Should websites like Wikileaks be defended for sharing confidential corporate and government information with the public, and why?
Secrecy is the keystone of all tyranny. Not force, but secrecy ... censorship. When any government, or any church for that matter, undertakes to say to its subjects, "This you may not read, this you must not see, this you are forbidden to know," the end result is tyranny and oppression, no matter how holy the motives. Mighty little force is needed to control a man whose mind has been hoodwinked; contrariwise, no amount of force can control a free man, a man whose mind is free. No, not the rack, not fission bombs, not anything—you can't conquer a free man; the most you can do is kill him.
—Robert A. Heinlein,If This Goes On—(Emphasis mine.)
Since the Internet first became available to the general public, I've heard people who defend the government prying into one's online activities on the basis that "if you're not doing anything wrong, then you have nothing to hide."
These same people are the ones who argue, in turn, that Wikileaks is revealing things that should best be kept secret, that the internal workings of business and government are best left under lock and key "for our own good".
This is exactly backwards.
Yes, we should know these things. We must know these things. We are not disinterested parties. What the banks and megacorps do, they do to us, their customers, their employees. What the government does, it does in our name.
There are things that I would not have done in my name.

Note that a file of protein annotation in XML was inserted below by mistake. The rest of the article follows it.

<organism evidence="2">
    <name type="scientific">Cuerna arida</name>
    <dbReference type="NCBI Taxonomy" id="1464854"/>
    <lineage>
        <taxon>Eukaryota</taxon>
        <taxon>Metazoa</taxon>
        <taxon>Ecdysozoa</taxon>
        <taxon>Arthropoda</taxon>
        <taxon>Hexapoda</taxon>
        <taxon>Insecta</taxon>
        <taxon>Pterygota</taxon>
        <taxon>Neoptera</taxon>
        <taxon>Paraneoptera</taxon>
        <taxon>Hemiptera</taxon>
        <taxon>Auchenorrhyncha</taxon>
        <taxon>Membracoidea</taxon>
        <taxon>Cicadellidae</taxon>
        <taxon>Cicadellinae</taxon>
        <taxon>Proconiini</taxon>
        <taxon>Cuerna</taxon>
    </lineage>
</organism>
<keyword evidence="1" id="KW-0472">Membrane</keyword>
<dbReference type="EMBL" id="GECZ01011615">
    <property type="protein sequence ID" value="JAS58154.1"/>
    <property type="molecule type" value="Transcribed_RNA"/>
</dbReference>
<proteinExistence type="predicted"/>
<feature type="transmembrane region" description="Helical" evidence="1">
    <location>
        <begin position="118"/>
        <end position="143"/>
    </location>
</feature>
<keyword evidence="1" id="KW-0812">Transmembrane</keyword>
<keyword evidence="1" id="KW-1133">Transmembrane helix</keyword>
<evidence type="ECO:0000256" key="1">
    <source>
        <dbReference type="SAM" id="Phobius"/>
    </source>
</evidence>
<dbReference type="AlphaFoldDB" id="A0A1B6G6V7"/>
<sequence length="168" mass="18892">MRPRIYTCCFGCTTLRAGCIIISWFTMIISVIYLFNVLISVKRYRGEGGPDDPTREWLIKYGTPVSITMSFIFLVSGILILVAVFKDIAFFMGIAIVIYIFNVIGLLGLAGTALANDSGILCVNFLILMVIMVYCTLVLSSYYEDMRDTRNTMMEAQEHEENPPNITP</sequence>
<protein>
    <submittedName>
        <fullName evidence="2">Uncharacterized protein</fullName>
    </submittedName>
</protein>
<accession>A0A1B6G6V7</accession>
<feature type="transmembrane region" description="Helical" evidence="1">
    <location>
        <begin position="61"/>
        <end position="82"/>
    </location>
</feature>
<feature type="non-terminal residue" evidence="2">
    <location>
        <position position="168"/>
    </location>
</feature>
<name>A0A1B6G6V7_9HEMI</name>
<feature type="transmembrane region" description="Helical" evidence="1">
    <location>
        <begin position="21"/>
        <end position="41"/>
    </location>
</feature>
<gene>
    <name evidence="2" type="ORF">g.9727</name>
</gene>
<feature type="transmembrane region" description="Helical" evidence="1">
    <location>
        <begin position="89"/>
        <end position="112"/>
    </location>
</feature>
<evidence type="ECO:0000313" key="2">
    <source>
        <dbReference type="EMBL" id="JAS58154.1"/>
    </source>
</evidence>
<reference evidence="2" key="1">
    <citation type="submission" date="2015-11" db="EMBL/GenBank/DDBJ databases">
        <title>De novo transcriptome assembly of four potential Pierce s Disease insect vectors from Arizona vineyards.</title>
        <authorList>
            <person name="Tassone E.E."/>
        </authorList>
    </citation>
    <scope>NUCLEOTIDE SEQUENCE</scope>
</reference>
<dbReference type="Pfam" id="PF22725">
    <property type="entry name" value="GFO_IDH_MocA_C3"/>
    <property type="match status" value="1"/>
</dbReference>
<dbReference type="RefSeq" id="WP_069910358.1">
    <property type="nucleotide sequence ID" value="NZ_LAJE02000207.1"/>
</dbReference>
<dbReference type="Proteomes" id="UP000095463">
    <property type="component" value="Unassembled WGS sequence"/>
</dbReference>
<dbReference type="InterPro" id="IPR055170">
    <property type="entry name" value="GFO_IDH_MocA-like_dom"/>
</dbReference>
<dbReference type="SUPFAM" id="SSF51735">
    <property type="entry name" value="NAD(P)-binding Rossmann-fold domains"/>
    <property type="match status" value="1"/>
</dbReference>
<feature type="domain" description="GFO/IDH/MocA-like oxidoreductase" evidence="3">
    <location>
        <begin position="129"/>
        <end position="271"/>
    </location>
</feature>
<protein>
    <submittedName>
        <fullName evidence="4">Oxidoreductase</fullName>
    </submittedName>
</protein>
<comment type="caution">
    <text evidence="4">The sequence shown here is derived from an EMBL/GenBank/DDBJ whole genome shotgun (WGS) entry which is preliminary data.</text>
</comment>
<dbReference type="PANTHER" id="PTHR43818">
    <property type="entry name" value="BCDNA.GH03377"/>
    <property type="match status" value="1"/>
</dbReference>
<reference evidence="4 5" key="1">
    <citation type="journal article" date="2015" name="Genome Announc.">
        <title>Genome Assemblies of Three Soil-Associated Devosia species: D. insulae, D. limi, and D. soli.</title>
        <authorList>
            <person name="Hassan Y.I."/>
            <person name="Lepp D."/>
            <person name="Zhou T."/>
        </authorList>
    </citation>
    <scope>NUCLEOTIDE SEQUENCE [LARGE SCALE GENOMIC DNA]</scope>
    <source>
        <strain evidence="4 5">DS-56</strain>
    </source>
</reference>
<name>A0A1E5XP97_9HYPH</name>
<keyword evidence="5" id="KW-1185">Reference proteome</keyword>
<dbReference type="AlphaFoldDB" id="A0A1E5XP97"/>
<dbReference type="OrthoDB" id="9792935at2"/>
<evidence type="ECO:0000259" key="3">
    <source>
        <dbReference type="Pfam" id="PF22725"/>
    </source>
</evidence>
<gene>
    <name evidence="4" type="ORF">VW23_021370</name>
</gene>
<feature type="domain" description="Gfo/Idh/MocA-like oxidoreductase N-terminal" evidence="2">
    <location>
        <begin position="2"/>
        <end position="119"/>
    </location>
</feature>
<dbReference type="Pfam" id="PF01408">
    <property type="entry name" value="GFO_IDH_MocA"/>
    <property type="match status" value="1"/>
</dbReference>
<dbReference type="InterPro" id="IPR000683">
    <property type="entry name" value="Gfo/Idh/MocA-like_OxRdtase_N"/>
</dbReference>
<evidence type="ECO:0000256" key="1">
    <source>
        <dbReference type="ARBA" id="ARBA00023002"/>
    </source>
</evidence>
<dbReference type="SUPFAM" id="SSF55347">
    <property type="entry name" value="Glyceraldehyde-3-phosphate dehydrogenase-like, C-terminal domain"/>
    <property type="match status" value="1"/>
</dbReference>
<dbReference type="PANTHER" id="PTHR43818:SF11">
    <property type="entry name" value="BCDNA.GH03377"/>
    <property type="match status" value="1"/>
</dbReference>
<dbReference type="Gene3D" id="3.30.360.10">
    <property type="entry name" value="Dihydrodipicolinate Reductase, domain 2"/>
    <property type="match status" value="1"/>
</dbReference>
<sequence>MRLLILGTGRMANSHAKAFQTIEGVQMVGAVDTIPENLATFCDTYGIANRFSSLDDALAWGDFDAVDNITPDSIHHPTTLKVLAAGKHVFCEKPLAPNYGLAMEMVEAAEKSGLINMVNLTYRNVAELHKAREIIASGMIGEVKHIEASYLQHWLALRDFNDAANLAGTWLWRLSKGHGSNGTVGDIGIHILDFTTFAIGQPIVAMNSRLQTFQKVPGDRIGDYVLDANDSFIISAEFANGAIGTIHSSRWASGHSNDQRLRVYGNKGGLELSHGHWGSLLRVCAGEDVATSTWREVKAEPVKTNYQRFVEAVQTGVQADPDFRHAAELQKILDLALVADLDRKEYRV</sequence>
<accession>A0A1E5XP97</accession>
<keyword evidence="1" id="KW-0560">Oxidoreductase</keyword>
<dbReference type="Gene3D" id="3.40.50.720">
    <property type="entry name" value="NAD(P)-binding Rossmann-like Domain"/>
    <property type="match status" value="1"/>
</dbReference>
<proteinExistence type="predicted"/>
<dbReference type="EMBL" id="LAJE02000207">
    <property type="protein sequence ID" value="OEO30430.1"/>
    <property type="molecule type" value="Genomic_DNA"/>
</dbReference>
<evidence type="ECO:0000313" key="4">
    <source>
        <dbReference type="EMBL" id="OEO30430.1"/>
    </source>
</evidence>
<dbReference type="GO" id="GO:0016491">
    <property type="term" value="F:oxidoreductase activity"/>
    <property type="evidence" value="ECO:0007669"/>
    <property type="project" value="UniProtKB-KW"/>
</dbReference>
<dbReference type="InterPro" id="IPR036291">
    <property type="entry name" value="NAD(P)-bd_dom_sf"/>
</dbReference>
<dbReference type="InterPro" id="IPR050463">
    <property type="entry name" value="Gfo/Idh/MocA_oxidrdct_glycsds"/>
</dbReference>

If those I have elected to serve the machinery of government seek to tell me that I am forbidden to know of them, I would name them tyrant, and would remind them with whose consent they govern.
Wikileaks is performing a function vital and necessary to democracy and to the governance of free human beings. The wealthy and powerful must be called to account, they must know that their actions run the risk of being brought to light.
Once upon a time, this function was called journalism, and it was practiced by such diverse outlets as the Washington Post that backed Woodward and Bernstein, and CBS News under the auspices of Walter Cronkite, who earned and deserved the title of "The Most Trusted Man in America". Investigative journalism is a thing of the past, though, smothered in favor of gossip and Official Press Releases by budget-slashing corporate masters who see no profit in baring secrets to the rank and file.
Wikileaks has picked up the fallen torch of the Fourth Estate, and shoved it square in the face of the banksters and the Shadow Cabinet. Do they "deserve" protection? By the laws of the United States of America, they have it. They are entitled to the same legal precedents that have protected journalists and their sources for most of the 20th century ... and if those protections do not extend into the One-and-Twenty, then we have abdicated any claims we might have had to freedom.